10 Foods You Didn't Know Were All-American (Slideshow)
June 30, 2014
There’s nothing French about that French dip
Spaghetti and Meatballs
In Italy, meatballs are served as their own dish, with no pasta in sight. Even today, you’ll never find spaghetti and meatballs in Italy, at least outside of the most obvious tourist traps. Spaghetti and meatballs were first combined on the same plate in America, in an attempt to appeal to the American belief that every meal should include meat.
Patties of ground beef were a popular dish in the major German port of Hamburg, and in the late 1800s restaurants in New York began serving a “Hamburg steak” to Germans looking for a taste of home. But nobody in Germany was sandwiching the patty inside a soft bun, nor were they adding cheese, bacon, and ketchup. That came much later, and the burger as we know it is 100 percent American.
General Tso’s Chicken
This dish is named after Chinese statesman General Tso Tsung-t’ang, but other than the name there’s no connection to him. The dish’s origins are disputed, but all agree that it was invented in America, most likely in New York in the 1970s. The dish is way too sweet for Chinese palates, but just right for Americans’.
Yes, one of the most delicious foods in history is a completely American invention. At the request of Chicago socialite and hotel owner Bertha Palmer, a chef at the city’s Palmer House hotel invented the treat for those heading to the 1893 World’s Fair; she wanted boxed lunches to include a dessert that was similar to a piece of cake but smaller. The chef really outdid himself, and the first brownie — made with walnuts and an apricot glaze — is still served at the hotel, using the original recipe.
There’s nothing French about the French dip except for the name. Two Los Angeles restaurants claim to have invented the sandwich, Philippe the Original and Cole’s Pacific Electric Buffet, in the early years of the twentieth century. To create a French dip, thin-sliced roast beef is sandwiched inside a French roll (hence the name), and the whole thing is dipped in (and served alongside) beef jus. It’s messy, delicious, and 100 percent American.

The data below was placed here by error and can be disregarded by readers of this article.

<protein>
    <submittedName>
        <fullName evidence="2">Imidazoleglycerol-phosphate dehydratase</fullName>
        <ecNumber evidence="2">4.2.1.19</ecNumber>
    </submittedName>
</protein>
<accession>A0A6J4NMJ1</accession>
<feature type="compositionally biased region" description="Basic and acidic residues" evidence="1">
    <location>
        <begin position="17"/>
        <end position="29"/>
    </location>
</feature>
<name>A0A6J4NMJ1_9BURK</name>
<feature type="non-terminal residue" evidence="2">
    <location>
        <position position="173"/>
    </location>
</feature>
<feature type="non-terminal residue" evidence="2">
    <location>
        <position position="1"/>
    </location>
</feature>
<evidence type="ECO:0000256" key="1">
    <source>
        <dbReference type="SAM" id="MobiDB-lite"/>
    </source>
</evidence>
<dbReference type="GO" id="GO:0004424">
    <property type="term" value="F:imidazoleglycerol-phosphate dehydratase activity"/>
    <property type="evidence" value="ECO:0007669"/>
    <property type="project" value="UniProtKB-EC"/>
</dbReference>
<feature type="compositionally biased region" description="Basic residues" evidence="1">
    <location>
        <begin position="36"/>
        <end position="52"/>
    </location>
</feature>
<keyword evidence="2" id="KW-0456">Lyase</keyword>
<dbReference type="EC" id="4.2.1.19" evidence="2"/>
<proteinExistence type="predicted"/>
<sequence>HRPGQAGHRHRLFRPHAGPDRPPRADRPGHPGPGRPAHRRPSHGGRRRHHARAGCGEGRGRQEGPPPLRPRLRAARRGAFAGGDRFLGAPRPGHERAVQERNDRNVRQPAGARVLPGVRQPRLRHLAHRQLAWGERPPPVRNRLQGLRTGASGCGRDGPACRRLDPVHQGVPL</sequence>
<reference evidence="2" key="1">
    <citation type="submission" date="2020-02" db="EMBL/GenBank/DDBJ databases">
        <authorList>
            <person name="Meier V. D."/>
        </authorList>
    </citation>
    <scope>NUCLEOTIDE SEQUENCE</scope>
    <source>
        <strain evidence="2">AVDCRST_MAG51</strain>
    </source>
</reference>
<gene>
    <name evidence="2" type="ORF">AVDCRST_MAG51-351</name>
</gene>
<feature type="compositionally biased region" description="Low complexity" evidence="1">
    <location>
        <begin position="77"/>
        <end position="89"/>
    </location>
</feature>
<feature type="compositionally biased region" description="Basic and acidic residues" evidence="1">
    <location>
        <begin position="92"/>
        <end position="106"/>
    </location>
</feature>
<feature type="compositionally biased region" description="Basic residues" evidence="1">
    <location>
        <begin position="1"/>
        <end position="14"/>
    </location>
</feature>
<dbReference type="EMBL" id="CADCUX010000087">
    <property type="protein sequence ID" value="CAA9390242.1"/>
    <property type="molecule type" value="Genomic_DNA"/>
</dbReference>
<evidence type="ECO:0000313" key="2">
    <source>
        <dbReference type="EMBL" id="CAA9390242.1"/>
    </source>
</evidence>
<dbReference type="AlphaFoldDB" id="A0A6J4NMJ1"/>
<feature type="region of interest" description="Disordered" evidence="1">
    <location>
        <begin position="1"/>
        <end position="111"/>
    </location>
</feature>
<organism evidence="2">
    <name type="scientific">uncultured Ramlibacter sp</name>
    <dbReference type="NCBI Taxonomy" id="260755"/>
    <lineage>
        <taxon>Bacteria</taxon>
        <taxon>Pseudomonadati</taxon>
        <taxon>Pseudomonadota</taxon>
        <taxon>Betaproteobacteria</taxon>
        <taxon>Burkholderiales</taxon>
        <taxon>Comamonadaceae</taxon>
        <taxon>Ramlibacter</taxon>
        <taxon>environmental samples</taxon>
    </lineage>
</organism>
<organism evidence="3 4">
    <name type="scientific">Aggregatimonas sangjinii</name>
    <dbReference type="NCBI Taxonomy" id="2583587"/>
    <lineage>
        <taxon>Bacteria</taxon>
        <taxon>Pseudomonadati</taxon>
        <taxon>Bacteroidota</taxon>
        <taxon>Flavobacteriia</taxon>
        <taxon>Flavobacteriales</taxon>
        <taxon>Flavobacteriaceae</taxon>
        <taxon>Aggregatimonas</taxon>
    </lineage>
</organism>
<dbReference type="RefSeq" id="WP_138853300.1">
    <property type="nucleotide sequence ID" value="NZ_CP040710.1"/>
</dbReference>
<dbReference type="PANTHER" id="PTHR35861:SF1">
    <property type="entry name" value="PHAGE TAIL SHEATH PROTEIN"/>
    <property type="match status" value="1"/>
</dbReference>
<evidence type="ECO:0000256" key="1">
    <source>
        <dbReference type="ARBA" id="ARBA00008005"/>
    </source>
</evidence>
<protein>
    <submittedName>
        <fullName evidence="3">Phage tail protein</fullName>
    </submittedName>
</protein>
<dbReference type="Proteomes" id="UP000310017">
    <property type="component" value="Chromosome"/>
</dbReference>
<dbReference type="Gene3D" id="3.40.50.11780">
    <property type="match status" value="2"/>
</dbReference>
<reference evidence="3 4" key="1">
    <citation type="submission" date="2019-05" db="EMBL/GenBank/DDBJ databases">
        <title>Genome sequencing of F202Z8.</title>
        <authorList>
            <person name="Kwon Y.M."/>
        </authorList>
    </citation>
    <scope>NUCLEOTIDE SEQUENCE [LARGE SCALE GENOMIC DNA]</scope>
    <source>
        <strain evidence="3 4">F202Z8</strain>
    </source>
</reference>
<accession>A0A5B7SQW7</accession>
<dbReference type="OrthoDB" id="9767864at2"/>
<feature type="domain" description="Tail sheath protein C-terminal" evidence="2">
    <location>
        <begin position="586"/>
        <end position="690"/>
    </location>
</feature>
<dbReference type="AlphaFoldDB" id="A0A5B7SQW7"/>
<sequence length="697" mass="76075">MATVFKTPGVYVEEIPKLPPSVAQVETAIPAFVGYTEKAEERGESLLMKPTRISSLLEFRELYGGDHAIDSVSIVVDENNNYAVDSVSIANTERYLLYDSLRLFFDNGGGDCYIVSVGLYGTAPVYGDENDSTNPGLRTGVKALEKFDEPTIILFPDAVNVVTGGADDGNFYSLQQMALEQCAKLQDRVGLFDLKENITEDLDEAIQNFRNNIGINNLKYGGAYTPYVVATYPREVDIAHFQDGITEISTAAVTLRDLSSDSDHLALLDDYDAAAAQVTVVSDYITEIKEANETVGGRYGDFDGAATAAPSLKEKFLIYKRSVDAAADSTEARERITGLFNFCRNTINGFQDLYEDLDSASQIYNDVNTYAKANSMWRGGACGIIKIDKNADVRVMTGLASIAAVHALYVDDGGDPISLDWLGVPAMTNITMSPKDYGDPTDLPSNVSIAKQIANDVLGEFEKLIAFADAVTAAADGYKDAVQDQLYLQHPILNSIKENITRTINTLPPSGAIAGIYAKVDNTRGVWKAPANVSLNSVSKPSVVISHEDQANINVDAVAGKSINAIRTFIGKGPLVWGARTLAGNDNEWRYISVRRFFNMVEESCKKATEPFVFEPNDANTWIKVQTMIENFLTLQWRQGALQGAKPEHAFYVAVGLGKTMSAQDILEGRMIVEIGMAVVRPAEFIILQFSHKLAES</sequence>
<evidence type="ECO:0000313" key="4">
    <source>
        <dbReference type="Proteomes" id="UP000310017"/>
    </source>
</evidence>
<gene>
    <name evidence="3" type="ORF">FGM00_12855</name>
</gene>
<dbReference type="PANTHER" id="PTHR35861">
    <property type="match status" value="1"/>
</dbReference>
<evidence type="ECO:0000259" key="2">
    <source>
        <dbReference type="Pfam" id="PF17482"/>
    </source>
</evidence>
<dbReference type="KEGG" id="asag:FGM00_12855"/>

While this dish might sound Italian, it was actually invented by none other than legendary restaurateur Sirio Maccioni, and first served at his renowned New York City restaurant, Le Cirque. The combination of pasta, cream, cheese, and lightly cooked vegetables was a hit from the minute it showed up on the menu, and was one of the most popular dishes to emerge from the 1970s American dining scene.
To make pastrami, beef navel or brisket is brined, seasoned, smoked, and steamed, and the result is one of the most delicious foods known to man. While it was popularized by Jewish immigrants in New York in the late 1800s, pastrami was never served in Eastern Europe. A similar dish was made with goose in Europe, but beef was a lot less expensive stateside. It’s widely recognized that the first man to sandwich pastrami between two slices of bread was a New York butcher named Sussman Volk.
The original name for potato chips was Saratoga Chips, named after the place where they were invented: Saratoga Springs, New York. They’re credited to a chef at the town’s Moon’s Lake House, George Crum, who reportedly invented them on the fly to appease an unhappy customer.
Lobster is popular wherever it’s available all over the world, but the act of putting lobster meat into a split roll after tossing it with butter or mayo is a purely American invention. It reportedly first appeared on the menu at a restaurant called Perry’s in Milford, Conn. in the 1920s, and its popularity in the Northeast took off from there. It’s still largely a northeastern delicacy, but it’s been popping up all over the country. If you’ve never tried a lobster roll, spring for one this summer.
…At least as we know it today. When pizza was first invented, it looked like what you find at Neapolitan pizzerias: smallish, a little soggy (in a good way), and requiring a fork and knife to eat. It wasn’t until Italians emigrated to the states (specifically to New York) that they tweaked the recipe so that the pizzas were much larger, had a firmer crust, and could be sliced and transported by hand.